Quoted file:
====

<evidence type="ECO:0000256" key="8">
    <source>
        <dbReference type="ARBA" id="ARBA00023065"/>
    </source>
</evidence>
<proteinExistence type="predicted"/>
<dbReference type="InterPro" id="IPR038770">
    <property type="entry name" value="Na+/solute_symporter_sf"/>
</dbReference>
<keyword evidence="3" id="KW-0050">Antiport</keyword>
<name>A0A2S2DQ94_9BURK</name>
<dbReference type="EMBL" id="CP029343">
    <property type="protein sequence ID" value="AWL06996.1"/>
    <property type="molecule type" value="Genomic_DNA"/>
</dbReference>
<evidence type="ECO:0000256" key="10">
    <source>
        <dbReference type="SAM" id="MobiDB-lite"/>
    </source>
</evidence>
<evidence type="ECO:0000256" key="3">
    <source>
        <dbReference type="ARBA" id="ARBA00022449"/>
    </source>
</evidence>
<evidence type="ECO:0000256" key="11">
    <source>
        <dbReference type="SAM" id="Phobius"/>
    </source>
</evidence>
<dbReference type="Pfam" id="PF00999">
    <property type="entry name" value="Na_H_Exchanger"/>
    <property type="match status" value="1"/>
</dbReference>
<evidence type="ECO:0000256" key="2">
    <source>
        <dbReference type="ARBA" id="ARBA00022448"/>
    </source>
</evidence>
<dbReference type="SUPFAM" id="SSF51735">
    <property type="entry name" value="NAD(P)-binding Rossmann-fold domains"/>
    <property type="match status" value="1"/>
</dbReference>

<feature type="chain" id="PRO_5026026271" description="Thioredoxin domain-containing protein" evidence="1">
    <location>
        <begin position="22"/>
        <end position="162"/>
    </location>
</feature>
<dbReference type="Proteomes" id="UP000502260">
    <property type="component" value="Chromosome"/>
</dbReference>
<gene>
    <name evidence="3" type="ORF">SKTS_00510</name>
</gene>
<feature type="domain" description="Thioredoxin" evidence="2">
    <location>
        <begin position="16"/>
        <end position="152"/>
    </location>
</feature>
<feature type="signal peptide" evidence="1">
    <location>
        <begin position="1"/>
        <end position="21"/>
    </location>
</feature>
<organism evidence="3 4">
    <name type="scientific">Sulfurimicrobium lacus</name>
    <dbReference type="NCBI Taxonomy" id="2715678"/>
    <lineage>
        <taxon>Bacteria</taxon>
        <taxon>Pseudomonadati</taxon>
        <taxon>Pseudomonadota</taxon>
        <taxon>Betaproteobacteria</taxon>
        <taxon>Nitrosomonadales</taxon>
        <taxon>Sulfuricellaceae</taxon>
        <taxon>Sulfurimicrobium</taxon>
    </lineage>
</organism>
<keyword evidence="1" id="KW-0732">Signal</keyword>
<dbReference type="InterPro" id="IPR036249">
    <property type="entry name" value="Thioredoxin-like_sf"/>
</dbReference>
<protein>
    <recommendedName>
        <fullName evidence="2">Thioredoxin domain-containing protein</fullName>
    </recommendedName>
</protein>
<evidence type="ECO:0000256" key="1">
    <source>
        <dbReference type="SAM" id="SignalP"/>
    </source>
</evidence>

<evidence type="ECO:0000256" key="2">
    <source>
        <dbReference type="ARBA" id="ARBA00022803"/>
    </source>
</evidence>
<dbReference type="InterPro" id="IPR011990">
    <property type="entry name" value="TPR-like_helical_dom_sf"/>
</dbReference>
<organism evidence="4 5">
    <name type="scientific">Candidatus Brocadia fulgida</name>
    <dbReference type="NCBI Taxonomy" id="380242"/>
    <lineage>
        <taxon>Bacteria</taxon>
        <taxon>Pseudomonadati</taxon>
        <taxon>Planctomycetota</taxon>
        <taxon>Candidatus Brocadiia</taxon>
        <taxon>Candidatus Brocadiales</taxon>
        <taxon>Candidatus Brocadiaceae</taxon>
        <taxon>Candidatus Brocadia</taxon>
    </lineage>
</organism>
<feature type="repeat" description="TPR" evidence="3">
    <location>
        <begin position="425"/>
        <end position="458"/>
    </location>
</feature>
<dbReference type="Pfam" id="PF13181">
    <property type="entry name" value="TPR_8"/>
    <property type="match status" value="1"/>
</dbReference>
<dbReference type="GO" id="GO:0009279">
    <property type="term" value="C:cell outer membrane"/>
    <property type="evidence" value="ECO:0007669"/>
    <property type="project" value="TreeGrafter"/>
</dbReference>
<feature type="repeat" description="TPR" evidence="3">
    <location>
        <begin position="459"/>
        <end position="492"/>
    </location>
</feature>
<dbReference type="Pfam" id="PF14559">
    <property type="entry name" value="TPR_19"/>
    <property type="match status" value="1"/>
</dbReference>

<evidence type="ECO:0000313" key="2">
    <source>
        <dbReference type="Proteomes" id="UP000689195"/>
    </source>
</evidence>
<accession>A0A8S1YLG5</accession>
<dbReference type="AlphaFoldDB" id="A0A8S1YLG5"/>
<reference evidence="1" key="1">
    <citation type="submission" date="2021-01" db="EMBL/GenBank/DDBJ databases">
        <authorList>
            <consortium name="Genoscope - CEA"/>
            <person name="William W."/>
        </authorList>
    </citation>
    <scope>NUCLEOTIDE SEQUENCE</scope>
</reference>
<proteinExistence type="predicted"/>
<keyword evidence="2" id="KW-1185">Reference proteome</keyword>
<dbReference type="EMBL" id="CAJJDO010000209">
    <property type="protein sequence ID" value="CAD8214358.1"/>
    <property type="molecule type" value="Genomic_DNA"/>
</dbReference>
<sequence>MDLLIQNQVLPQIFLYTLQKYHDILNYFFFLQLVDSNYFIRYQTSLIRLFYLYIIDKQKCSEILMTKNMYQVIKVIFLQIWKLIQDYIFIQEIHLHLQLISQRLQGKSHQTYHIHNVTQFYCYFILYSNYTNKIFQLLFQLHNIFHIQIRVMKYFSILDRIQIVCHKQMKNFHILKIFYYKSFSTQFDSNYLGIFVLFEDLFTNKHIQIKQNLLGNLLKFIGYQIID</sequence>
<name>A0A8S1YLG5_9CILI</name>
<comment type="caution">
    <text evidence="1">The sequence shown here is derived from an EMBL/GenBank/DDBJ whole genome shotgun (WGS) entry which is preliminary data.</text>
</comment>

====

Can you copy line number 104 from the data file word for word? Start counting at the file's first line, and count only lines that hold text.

    <name type="scientific">Candidatus Brocadia fulgida</name>